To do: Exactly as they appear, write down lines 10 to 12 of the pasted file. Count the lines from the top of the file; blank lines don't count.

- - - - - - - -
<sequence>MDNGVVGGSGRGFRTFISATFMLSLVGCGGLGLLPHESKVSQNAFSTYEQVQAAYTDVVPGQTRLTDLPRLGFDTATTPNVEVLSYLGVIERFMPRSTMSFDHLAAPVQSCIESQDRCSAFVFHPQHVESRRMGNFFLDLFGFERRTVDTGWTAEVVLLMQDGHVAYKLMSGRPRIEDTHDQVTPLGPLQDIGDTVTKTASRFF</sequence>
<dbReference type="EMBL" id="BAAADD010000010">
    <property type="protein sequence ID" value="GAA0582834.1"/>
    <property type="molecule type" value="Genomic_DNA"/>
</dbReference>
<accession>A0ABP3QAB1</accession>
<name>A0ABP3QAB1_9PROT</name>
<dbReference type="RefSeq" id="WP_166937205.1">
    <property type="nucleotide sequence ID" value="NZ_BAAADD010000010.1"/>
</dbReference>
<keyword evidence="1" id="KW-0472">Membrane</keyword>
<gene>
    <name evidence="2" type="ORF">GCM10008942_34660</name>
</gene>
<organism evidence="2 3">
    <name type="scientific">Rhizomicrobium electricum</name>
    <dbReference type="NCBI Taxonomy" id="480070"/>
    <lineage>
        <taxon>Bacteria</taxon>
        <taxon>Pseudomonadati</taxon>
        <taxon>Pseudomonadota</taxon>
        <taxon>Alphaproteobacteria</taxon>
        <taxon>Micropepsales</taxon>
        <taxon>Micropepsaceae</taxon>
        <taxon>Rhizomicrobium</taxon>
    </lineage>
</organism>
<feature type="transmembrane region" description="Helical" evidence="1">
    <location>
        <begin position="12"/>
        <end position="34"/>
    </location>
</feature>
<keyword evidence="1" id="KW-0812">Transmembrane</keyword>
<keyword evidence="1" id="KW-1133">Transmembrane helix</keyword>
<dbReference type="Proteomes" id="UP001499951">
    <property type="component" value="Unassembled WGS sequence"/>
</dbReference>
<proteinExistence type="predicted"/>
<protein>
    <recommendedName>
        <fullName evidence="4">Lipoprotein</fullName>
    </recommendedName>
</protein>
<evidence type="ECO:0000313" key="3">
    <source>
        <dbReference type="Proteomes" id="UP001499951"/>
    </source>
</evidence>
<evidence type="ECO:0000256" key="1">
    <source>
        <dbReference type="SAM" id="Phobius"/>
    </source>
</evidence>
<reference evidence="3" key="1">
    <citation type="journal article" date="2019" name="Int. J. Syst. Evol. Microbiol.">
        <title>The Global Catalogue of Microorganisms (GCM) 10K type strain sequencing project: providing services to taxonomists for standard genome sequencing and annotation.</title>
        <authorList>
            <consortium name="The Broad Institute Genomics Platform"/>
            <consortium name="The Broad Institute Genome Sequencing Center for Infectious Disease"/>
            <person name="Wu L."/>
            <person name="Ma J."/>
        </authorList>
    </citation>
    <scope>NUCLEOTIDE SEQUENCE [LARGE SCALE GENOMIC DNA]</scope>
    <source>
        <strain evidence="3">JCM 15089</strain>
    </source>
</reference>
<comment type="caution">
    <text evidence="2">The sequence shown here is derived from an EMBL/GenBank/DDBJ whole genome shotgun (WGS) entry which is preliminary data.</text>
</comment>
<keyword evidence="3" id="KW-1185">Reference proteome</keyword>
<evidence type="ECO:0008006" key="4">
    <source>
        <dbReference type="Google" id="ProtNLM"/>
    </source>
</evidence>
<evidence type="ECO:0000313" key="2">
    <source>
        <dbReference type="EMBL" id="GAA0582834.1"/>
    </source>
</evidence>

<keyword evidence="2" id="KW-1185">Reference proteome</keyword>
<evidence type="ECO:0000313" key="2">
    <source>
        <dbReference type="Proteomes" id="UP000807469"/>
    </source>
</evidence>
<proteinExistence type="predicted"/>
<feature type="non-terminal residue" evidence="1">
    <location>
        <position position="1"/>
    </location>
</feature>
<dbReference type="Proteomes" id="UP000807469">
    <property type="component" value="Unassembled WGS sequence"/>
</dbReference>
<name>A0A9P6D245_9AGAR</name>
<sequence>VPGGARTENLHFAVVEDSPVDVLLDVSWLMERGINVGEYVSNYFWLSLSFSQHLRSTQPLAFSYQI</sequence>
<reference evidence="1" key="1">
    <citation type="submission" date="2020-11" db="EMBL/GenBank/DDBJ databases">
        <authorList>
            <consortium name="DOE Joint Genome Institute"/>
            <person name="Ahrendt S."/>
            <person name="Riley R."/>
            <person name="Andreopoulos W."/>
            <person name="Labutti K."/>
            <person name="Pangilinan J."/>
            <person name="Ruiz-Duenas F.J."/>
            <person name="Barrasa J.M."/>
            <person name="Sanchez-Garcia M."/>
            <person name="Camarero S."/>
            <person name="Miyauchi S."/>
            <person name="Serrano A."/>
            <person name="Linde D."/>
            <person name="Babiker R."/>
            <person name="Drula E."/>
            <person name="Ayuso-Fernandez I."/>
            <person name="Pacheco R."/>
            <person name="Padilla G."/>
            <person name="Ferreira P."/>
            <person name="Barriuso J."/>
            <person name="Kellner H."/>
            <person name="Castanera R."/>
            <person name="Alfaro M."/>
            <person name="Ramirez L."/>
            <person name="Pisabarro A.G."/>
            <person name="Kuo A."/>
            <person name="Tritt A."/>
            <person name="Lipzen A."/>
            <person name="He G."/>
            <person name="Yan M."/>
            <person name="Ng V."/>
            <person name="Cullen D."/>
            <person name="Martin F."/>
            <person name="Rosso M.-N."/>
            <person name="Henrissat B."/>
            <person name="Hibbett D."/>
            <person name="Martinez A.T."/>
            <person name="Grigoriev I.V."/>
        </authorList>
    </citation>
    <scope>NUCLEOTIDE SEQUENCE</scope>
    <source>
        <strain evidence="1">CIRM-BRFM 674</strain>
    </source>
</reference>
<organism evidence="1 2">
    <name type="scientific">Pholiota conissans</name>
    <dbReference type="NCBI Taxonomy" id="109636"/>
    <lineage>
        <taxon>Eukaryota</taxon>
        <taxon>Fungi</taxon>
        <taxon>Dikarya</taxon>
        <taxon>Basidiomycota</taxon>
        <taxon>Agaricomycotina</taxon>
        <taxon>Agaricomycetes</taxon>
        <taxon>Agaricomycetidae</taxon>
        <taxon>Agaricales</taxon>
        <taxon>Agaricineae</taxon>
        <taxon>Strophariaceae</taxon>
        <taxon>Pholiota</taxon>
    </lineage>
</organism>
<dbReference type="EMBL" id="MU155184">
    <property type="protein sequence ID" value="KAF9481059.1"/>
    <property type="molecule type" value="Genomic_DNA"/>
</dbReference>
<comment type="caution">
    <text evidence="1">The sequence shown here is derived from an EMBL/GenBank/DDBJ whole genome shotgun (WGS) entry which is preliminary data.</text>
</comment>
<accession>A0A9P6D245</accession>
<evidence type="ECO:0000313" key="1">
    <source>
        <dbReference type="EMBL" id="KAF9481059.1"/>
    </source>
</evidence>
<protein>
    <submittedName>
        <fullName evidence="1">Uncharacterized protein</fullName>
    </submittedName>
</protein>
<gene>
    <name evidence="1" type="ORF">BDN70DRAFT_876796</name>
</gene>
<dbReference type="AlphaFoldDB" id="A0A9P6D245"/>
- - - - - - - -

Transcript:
</dbReference>
<keyword evidence="1" id="KW-0472">Membrane</keyword>
<gene>